This "is a totally self-inflicted crisis," he noted. "There's nothing magic about March 1. There's no credit default or immediate impact or anything. It's a totally arbitrary date and it just makes no sense. ... We're in a very fragile recovery right now, and to suddenly slam the breaks on a significant hunk of federal spending could very easily tip us back into some kind of recession."
King supports gradual deficit reduction efforts, but warns that both parties' sacred cows have to be on the table. For Republicans, that means higher taxes. For Democrats, Medicare and Medicaid.
"The sequester hits the two areas of the budget (defense and non-defense discretionary spending) that are in pretty decent control," he insisted. "The conventional wisdom that the federal government is out of control and spending is out of control (in these areas) just isn't accurate in terms of the numbers."
Unlike a lot of congressional freshmen, King isn't a Washington novice. His first stint on Capitol Hill came in the 1970s as an aide to William Hathaway, then a Democratic senator from Maine. Asked what's changed the most since, King cited the sharp rise in partisanship as more conservatives became Republicans and more liberals became Democrats.
"When I was here in the '70s there was a swath of ideological views from the right to the left. But it wasn't necessarily strictly according to party," he said. "One of the most conservative people in the Congress was John Stennis of Mississippi. He was a Democrat. One of the most liberal people in the Congress was Jacob Javits of New York, a Republican. So there was a lot of overlap, and there was a lot more willingness to sit down and try to find bipartisan solutions."
King remembers sitting in closed committee sessions and seeing legislative giants "argue and disagree and say 'that won't work' or 'this won't work.' But ultimately they found some kind of consensus and moved on."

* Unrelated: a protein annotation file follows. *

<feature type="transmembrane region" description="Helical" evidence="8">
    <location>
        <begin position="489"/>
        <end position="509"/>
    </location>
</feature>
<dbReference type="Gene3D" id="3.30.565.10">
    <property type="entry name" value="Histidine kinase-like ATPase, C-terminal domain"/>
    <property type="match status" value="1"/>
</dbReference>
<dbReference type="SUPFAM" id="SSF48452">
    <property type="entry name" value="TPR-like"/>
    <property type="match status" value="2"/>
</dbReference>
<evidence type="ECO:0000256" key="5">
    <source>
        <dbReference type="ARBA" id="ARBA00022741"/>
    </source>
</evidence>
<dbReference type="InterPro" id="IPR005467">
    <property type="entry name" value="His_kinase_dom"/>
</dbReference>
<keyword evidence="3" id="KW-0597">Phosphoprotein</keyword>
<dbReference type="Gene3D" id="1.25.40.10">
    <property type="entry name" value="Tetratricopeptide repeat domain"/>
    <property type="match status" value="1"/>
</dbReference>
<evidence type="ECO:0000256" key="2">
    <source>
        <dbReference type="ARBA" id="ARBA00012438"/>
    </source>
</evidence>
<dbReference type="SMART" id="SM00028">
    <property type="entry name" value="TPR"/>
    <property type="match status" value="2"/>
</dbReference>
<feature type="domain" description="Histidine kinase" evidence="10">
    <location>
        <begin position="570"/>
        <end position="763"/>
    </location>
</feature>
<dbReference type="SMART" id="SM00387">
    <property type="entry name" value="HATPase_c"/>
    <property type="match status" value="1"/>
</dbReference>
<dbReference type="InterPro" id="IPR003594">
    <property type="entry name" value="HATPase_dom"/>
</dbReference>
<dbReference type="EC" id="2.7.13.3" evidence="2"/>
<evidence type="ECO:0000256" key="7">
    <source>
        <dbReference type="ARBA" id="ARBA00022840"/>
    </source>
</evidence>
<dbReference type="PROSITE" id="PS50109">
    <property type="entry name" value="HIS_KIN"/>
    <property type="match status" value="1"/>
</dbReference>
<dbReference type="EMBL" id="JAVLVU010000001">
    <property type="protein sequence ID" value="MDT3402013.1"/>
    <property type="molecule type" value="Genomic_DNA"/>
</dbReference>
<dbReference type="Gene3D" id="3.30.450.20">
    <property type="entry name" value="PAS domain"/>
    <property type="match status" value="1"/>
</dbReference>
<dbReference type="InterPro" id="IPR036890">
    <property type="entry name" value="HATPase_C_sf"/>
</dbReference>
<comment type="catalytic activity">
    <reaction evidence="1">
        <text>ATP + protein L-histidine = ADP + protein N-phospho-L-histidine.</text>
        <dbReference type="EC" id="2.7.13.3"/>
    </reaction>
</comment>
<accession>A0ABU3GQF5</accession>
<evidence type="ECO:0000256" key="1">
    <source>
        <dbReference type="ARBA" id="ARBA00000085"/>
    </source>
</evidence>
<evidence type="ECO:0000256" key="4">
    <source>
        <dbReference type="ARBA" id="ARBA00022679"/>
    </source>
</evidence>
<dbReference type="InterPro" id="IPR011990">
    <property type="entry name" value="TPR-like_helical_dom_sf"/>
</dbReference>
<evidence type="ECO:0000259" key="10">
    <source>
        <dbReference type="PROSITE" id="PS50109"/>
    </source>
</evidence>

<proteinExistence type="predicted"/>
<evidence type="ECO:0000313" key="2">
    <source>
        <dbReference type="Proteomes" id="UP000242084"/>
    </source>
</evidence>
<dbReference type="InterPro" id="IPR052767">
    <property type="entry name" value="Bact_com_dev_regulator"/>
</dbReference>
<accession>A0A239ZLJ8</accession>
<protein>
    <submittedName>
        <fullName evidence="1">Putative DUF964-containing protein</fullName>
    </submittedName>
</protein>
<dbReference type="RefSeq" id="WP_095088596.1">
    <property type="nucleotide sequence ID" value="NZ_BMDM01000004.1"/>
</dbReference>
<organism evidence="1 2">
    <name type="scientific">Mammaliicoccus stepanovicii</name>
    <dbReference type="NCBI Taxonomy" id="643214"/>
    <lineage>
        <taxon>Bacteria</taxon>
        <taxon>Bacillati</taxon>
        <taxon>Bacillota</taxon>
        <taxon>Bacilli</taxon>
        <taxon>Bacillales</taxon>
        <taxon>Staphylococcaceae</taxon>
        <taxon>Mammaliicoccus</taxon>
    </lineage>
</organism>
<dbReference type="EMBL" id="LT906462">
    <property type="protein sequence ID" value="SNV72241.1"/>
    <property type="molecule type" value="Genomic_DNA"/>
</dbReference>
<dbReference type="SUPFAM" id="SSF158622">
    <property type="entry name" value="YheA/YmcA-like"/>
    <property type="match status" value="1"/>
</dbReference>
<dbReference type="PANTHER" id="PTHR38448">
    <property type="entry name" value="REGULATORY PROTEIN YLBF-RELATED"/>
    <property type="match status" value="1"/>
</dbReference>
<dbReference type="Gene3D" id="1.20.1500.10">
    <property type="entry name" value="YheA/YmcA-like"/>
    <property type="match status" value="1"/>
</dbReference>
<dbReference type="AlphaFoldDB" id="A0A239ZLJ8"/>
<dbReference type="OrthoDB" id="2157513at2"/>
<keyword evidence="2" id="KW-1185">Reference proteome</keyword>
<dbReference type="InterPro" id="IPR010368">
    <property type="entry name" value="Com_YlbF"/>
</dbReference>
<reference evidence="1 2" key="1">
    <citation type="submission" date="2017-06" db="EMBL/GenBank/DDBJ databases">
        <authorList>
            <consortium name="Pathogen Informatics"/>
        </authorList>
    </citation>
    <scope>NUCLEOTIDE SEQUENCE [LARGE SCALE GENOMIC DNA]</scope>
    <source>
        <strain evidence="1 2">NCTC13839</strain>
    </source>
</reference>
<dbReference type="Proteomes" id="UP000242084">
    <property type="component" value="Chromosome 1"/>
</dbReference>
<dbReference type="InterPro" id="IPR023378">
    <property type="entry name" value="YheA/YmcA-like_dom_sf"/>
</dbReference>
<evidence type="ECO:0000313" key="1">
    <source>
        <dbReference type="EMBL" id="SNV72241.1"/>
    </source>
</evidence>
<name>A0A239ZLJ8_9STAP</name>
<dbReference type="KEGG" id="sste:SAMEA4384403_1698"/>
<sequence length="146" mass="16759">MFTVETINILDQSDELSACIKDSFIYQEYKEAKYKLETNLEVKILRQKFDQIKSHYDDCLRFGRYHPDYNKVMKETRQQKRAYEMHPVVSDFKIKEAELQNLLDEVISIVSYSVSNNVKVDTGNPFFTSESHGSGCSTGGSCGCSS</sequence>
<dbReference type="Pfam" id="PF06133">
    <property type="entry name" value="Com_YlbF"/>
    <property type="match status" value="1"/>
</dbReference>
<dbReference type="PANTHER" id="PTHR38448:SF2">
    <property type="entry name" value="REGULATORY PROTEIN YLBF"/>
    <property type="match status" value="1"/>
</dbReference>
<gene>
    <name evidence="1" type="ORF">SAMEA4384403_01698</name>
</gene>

"I was here two and a half years and I don't remember a single filibuster on anything," he said.
Today, Maine still has ideological diversity across the political spectrum. King's home state colleague is moderate Republican Susan Collins, but that's the exception to the increasingly ironclad rule.
What happened to the liberal Republicans and conservative Democrats? Why did they disappear?
King cites three factors: Increasingly precise gerrymandering of congressional districts, the fragmentation and balkanization of the news media, and an explosion of special interest money due partly to court rulings like Citizens United.
"Both parties, but particularly the Republicans, have sort of pulled back toward their base," King noted. "The Republicans have practically no moderates left. And 25, 30 years ago the Senate was full of them. ... That's a recipe for confrontation. You add all those things together and it has created a much more partisan atmosphere."
Trailblazing Maine senator another hero
Next to the depiction of Chamberlain's Gettysburg heroics hanging in King's office, there is a black and white picture of Margaret Chase Smith.
Smith, a trailblazing Maine Republican who served in Senate from 1949 to 1973, was the first woman to have her name in placed in nomination for president at a major party's political convention. She also led the charge against fellow Republican Joe McCarthy with her "Declaration of Conscience" speech on the Senate floor in 1950.
"She was no liberal, but she was certainly an independent thinker," King said. "I think she would chafe at the expectation of partisanship. She was a bit of a maverick (and) was never one of the good old boys. ... She had no trouble standing on her hind legs and calling them as she saw them."
While King draws inspiration from the memory of Smith and other Maine political giants, he also turns to religion.
A lifelong Episcopalian, he attends church regularly.
"I believe in a God who is engaged with the world but that we are individuals of free will who carry out his will," King said. "It's a paradox."
Faith is "a source of strength and perseverance under difficult circumstances," he added. "I want to live my faith and reflect it in my work, but I view it as personal guidance for me, not how other people should act."
But it's the story of Chamberlain that may resonate most deeply in terms of King's independent political career. A four-term governor, president of Bowdoin College, and eventual Medal of Honor winner, Chamberlain fell out of favor with Maine's political establishment.
King notes that local Republicans turned on Chamberlain with a vengeance for failing to support the impeachment of President Andrew Johnson -- a stance which probably cost the Civil War hero a U.S. Senate seat.
"He was deemed too independent," King said. Chamberlain instead ended his career as surveyor of the port of Portland.
The lesson of Chamberlain's life? That's an easy one.
"Do the right thing," King said. "And don't be afraid to charge every now and then."